Would she be asked to stay back longer? Would she like the city, the people? If she took her daughter along and they had to come back to India for any reason, re-adjusting would not be as easy for the child. She did not want to coerce her mother-in-law to accompany her and her parents had health issues and could not babysit her child. Her hubby and mother-in-law backed her in unison – this was a big opportunity and she should not miss it. She would come home twice a year – a homecoming vacation was paid by the company and she could happily take one more vacation at her own expense.
She had to battle the guilt of being a selfish mom, these questions plagued her but her mother-in-law and hubby helped her assuage her fears and look at things practically. Finally, she mustered courage and decided to go. Her daughter was comfortable living with Dadi and Papa. Her hubby was also quite a hands-on dad. Things sailed smoothly – except for this reaction which she was never prepared for. As soon as people heard that she had left her family behind and moved to Australia for a job, they gave her looks of disdain and disgust – some looked shocked, some scorned her and some simply had an expression of, “ah, I know you career minded woman, what a selfish Mom. Think of the poor abandoned child and hubby back home. How difficult it must be for them!” Never did they realize it wasn’t easy for her either. But sometimes decisions need to be taken. Without knowing the facts and circumstances of her case, she was being judged unfairly.
When the same decision to stay away from the family for work was considered ok and in fact praised as a sacrifice by Rahul, why was Natasha being labelled selfish? The fact that it is tough to be a single parent while the spouse is away for most part of the year – here as well Natasha’s hubby got more praise and sympathy as compared to Rahul’s wife, Seema, who was in a similar situation. Why the bias?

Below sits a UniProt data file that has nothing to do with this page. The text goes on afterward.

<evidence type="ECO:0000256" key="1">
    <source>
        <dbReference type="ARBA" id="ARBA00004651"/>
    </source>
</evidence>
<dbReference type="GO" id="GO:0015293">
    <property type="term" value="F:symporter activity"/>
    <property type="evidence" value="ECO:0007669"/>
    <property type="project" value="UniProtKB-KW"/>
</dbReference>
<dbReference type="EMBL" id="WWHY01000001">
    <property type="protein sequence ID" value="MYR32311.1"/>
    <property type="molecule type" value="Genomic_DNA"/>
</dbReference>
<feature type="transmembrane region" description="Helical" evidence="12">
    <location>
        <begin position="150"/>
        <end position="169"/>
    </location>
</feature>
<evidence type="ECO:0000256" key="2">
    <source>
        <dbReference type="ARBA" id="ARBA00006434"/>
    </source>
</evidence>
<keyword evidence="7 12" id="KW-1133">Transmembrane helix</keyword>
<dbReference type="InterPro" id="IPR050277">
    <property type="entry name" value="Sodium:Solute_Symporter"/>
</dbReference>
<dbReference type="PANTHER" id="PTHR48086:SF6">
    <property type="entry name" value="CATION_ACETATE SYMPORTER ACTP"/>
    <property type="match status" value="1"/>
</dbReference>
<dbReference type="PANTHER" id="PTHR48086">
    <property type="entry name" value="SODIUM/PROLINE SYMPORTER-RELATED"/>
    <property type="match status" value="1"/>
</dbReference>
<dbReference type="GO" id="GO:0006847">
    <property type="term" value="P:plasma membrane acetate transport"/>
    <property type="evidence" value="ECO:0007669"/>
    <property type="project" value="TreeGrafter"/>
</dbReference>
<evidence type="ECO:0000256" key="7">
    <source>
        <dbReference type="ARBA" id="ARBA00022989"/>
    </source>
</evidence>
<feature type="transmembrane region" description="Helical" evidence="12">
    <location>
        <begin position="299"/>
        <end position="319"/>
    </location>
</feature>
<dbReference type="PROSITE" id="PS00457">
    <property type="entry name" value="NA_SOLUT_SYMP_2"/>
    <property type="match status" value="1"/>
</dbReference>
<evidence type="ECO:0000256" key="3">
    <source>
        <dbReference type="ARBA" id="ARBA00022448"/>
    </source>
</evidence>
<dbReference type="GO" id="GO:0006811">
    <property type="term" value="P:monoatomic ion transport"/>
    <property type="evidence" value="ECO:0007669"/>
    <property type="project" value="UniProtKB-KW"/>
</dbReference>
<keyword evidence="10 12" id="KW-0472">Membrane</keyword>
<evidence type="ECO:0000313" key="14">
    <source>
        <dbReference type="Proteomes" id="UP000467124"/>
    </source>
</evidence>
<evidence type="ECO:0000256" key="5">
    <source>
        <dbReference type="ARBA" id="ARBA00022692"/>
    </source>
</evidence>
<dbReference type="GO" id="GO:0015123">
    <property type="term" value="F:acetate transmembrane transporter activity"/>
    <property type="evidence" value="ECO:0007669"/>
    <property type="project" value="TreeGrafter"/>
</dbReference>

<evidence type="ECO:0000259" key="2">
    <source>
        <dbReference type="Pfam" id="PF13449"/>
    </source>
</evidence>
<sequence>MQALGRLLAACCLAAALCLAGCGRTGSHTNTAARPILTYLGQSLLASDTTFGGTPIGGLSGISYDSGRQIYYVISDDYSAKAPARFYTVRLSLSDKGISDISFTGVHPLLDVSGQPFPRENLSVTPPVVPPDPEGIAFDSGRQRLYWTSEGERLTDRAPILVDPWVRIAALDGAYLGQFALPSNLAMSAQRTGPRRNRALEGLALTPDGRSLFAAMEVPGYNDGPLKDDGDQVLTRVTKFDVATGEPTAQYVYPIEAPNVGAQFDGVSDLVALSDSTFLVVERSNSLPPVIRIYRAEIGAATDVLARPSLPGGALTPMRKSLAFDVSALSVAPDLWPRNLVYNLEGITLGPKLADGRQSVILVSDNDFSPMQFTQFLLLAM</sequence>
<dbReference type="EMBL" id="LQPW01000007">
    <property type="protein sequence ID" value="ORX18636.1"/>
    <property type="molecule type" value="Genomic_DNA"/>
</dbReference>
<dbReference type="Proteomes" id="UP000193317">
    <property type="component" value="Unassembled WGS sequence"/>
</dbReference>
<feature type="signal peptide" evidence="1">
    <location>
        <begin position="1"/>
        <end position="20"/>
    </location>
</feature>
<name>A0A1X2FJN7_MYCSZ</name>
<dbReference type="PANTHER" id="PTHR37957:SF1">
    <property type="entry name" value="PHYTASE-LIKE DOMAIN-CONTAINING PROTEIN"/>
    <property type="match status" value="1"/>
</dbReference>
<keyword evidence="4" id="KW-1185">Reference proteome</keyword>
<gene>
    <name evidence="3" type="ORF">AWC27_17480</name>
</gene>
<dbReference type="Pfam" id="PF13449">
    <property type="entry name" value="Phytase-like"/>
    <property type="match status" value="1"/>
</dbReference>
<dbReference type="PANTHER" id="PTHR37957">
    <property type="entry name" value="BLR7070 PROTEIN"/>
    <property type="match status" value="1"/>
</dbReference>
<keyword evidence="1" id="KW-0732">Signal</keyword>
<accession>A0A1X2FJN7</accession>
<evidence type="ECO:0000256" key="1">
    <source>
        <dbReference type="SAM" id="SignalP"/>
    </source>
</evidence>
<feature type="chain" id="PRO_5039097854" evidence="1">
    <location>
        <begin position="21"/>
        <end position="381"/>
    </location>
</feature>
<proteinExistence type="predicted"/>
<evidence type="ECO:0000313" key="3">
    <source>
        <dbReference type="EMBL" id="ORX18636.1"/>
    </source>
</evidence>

I recall when I was younger and a CA student, I had a friend whose Dad lived in Saudi Arabia since the time she was a little girl. He came home just once a year. I remarked to her – it must be so tough for your Dad to live all alone so far and see you and your sister and Mom just once a year. She glared at me and said, “Well, it’s equally tough for my Mom but just like you, no one seems to realize that. She is a housewife, her world revolves around us. It’s not easy being both Mom and Dad to two young girls. And when Dad comes home, he is the hero. All the relatives, friends, parents want to hover around him and create a fuss, feed him the best of food and you find Mom silently running around from kitchen to the hall attending to guests, cooking and cleaning. To tell you honestly, I hate his visits for I see Mom so stressed out and tired while he is the center of attraction.” I was kind of shocked to hear this confession but what struck me was that I was being judgmental – it was tough for her Dad but it was equally or rather, tougher for her Mom – something I had overlooked.